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New slicker Shylock Trojan hooks into Skype

Another way to extract a pound of flesh

Secure remote control for conventional and virtual desktops

The Shylock banking Trojan has been revamped with extra features that allow the malware to spread using the chat function of Skype, the popular Voice over IP application.

Shylock can now roam the Skype network thanks to a new propagating plugin called "msg.gsm". This component also adds functionality including the ability to send messages and transfer files using Skype, the ability to bypass Skype warnings and restrictions as well as the facility to clean messages and transfers from Skype history.

Beside the new ability to spread through Skype, Shylock can also spread through local shares and removable drives. Infection by the Trojan allows cybercrooks to steal cookies, inject HTTP into a website, setup VNC (allowing remote control of compromised desktops), and upload files, among other functions.

Shylock is a strain of banking Trojan that first appeared in 2011 and these days is principally targeted at UK banking customers, according to sinkhole data collected by Danish security consultancy CSIS, and illustrated on a map here. "Shylock is one of the most advanced Trojan-banker currently being used in attacks against home banking systems," CSIS warns. "The code is constantly being updated and new features are added regularly."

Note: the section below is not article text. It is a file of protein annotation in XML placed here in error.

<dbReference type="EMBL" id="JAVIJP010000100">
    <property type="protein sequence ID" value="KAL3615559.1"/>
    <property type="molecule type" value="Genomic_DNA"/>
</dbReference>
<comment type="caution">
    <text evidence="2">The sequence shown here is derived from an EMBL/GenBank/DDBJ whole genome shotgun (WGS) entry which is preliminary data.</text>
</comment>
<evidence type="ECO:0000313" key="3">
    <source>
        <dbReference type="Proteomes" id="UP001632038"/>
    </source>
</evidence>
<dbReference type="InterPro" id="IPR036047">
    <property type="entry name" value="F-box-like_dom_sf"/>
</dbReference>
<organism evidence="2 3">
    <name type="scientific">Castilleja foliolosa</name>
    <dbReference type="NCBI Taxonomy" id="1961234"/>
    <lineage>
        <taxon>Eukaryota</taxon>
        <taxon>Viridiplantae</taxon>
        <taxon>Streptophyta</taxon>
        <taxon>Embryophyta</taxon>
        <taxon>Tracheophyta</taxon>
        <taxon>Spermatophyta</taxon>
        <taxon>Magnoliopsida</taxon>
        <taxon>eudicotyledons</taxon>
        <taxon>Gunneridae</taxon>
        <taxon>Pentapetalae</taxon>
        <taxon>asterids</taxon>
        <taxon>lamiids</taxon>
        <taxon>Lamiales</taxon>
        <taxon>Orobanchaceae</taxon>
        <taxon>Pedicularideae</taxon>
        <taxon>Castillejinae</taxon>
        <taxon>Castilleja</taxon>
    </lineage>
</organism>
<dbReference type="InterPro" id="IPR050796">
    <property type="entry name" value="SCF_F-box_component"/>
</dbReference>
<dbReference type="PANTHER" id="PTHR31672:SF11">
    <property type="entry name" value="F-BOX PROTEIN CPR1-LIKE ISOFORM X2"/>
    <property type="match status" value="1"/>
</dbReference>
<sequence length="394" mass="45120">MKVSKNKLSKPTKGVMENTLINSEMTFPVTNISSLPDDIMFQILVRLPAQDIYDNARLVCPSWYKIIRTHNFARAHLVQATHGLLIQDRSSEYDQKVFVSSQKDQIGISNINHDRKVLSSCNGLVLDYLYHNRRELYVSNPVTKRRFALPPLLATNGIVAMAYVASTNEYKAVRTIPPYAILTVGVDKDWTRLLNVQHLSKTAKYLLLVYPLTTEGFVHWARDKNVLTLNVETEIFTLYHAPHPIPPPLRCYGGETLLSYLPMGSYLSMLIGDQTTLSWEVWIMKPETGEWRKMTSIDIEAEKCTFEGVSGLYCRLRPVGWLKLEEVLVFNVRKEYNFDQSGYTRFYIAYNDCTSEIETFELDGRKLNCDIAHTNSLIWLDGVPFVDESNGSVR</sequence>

Microsoft just recently announced that it is discontinuing its Messenger, replacing it with Skype. This may have been a factor spurring the interest of the unknown cybercrooks behind the malware into developing additional components that allow their creation to spread using Skype chat, CSIS speculates.

Previous versions (or configurations) of the malware hijacking live chat sessions in a bid to trick business banking customers into handing over their banking login credentials or into authorising fraudulent transactions. ®

Bootnote

Shylock's moniker is a reference to the inclusion of random excerpts from Shakespeare's The Merchant of Venice in its binaries.

Beginner's guide to SSL certificates

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